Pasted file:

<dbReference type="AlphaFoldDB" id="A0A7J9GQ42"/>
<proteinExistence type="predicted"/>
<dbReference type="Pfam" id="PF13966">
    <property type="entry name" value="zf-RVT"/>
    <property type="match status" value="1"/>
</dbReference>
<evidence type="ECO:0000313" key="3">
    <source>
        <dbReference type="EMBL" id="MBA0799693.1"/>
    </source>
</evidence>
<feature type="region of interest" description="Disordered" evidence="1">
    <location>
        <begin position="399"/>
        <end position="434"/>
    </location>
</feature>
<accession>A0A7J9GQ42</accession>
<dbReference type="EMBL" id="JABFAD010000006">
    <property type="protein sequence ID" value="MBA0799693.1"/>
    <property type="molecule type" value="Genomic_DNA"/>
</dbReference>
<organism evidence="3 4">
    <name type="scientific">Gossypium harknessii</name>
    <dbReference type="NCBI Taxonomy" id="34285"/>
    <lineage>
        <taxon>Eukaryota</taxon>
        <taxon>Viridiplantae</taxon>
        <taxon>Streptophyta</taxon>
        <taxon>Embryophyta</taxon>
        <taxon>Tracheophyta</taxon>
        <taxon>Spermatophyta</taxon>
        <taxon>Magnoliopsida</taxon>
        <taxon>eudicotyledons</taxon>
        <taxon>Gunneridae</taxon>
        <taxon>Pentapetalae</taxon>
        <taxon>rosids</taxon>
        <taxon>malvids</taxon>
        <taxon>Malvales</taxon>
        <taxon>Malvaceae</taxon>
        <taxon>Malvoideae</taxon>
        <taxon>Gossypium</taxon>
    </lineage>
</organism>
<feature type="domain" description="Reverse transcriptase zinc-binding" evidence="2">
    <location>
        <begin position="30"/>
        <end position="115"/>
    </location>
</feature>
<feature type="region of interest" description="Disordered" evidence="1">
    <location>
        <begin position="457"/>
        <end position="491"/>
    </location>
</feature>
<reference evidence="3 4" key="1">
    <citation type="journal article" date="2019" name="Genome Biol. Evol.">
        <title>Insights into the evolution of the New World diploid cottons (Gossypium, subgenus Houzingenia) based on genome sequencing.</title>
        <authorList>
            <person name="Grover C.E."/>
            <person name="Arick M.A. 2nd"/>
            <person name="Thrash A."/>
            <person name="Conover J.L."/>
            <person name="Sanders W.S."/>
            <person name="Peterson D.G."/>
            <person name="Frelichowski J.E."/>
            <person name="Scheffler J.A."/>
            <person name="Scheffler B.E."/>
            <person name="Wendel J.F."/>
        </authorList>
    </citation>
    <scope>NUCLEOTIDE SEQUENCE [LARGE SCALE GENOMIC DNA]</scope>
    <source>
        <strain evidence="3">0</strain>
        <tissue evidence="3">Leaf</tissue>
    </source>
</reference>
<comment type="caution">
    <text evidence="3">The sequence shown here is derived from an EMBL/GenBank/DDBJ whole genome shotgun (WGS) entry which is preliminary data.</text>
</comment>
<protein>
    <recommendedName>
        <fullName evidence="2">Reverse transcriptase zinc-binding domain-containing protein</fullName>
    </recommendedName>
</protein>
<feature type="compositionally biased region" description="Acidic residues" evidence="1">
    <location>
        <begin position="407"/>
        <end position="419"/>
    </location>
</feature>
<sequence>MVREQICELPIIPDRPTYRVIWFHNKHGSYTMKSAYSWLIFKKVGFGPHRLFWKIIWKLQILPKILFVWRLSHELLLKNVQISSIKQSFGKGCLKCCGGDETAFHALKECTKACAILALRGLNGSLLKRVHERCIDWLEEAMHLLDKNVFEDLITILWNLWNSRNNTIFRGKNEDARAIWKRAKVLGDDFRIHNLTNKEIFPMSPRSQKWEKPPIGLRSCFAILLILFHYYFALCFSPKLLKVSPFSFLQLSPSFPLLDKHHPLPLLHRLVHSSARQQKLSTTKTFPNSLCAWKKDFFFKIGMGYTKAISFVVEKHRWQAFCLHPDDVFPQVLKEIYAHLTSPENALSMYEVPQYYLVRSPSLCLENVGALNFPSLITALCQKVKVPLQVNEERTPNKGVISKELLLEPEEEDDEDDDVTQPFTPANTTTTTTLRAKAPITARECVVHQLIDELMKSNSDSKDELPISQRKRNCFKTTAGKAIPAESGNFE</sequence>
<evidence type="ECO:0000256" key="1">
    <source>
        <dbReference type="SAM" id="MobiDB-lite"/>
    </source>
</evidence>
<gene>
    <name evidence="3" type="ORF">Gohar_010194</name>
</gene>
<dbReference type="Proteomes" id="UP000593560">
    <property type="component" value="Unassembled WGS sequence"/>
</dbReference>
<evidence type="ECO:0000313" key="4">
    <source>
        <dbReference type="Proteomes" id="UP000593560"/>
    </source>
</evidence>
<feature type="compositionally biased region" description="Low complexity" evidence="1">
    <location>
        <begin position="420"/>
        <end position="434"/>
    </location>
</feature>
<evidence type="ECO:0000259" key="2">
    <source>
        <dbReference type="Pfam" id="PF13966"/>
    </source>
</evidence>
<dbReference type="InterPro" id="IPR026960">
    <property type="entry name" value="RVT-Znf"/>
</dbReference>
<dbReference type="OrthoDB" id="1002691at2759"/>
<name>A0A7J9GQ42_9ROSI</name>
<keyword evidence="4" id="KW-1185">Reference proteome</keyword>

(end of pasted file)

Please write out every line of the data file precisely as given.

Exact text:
<dbReference type="AlphaFoldDB" id="A0A7J9GQ42"/>
<proteinExistence type="predicted"/>
<dbReference type="Pfam" id="PF13966">
    <property type="entry name" value="zf-RVT"/>
    <property type="match status" value="1"/>
</dbReference>
<evidence type="ECO:0000313" key="3">
    <source>
        <dbReference type="EMBL" id="MBA0799693.1"/>
    </source>
</evidence>
<feature type="region of interest" description="Disordered" evidence="1">
    <location>
        <begin position="399"/>
        <end position="434"/>
    </location>
</feature>
<accession>A0A7J9GQ42</accession>
<dbReference type="EMBL" id="JABFAD010000006">
    <property type="protein sequence ID" value="MBA0799693.1"/>
    <property type="molecule type" value="Genomic_DNA"/>
</dbReference>
<organism evidence="3 4">
    <name type="scientific">Gossypium harknessii</name>
    <dbReference type="NCBI Taxonomy" id="34285"/>
    <lineage>
        <taxon>Eukaryota</taxon>
        <taxon>Viridiplantae</taxon>
        <taxon>Streptophyta</taxon>
        <taxon>Embryophyta</taxon>
        <taxon>Tracheophyta</taxon>
        <taxon>Spermatophyta</taxon>
        <taxon>Magnoliopsida</taxon>
        <taxon>eudicotyledons</taxon>
        <taxon>Gunneridae</taxon>
        <taxon>Pentapetalae</taxon>
        <taxon>rosids</taxon>
        <taxon>malvids</taxon>
        <taxon>Malvales</taxon>
        <taxon>Malvaceae</taxon>
        <taxon>Malvoideae</taxon>
        <taxon>Gossypium</taxon>
    </lineage>
</organism>
<feature type="domain" description="Reverse transcriptase zinc-binding" evidence="2">
    <location>
        <begin position="30"/>
        <end position="115"/>
    </location>
</feature>
<feature type="region of interest" description="Disordered" evidence="1">
    <location>
        <begin position="457"/>
        <end position="491"/>
    </location>
</feature>
<reference evidence="3 4" key="1">
    <citation type="journal article" date="2019" name="Genome Biol. Evol.">
        <title>Insights into the evolution of the New World diploid cottons (Gossypium, subgenus Houzingenia) based on genome sequencing.</title>
        <authorList>
            <person name="Grover C.E."/>
            <person name="Arick M.A. 2nd"/>
            <person name="Thrash A."/>
            <person name="Conover J.L."/>
            <person name="Sanders W.S."/>
            <person name="Peterson D.G."/>
            <person name="Frelichowski J.E."/>
            <person name="Scheffler J.A."/>
            <person name="Scheffler B.E."/>
            <person name="Wendel J.F."/>
        </authorList>
    </citation>
    <scope>NUCLEOTIDE SEQUENCE [LARGE SCALE GENOMIC DNA]</scope>
    <source>
        <strain evidence="3">0</strain>
        <tissue evidence="3">Leaf</tissue>
    </source>
</reference>
<comment type="caution">
    <text evidence="3">The sequence shown here is derived from an EMBL/GenBank/DDBJ whole genome shotgun (WGS) entry which is preliminary data.</text>
</comment>
<protein>
    <recommendedName>
        <fullName evidence="2">Reverse transcriptase zinc-binding domain-containing protein</fullName>
    </recommendedName>
</protein>
<feature type="compositionally biased region" description="Acidic residues" evidence="1">
    <location>
        <begin position="407"/>
        <end position="419"/>
    </location>
</feature>
<sequence>MVREQICELPIIPDRPTYRVIWFHNKHGSYTMKSAYSWLIFKKVGFGPHRLFWKIIWKLQILPKILFVWRLSHELLLKNVQISSIKQSFGKGCLKCCGGDETAFHALKECTKACAILALRGLNGSLLKRVHERCIDWLEEAMHLLDKNVFEDLITILWNLWNSRNNTIFRGKNEDARAIWKRAKVLGDDFRIHNLTNKEIFPMSPRSQKWEKPPIGLRSCFAILLILFHYYFALCFSPKLLKVSPFSFLQLSPSFPLLDKHHPLPLLHRLVHSSARQQKLSTTKTFPNSLCAWKKDFFFKIGMGYTKAISFVVEKHRWQAFCLHPDDVFPQVLKEIYAHLTSPENALSMYEVPQYYLVRSPSLCLENVGALNFPSLITALCQKVKVPLQVNEERTPNKGVISKELLLEPEEEDDEDDDVTQPFTPANTTTTTTLRAKAPITARECVVHQLIDELMKSNSDSKDELPISQRKRNCFKTTAGKAIPAESGNFE</sequence>
<evidence type="ECO:0000256" key="1">
    <source>
        <dbReference type="SAM" id="MobiDB-lite"/>
    </source>
</evidence>
<gene>
    <name evidence="3" type="ORF">Gohar_010194</name>
</gene>
<dbReference type="Proteomes" id="UP000593560">
    <property type="component" value="Unassembled WGS sequence"/>
</dbReference>
<evidence type="ECO:0000313" key="4">
    <source>
        <dbReference type="Proteomes" id="UP000593560"/>
    </source>
</evidence>
<feature type="compositionally biased region" description="Low complexity" evidence="1">
    <location>
        <begin position="420"/>
        <end position="434"/>
    </location>
</feature>
<evidence type="ECO:0000259" key="2">
    <source>
        <dbReference type="Pfam" id="PF13966"/>
    </source>
</evidence>
<dbReference type="InterPro" id="IPR026960">
    <property type="entry name" value="RVT-Znf"/>
</dbReference>
<dbReference type="OrthoDB" id="1002691at2759"/>
<name>A0A7J9GQ42_9ROSI</name>
<keyword evidence="4" id="KW-1185">Reference proteome</keyword>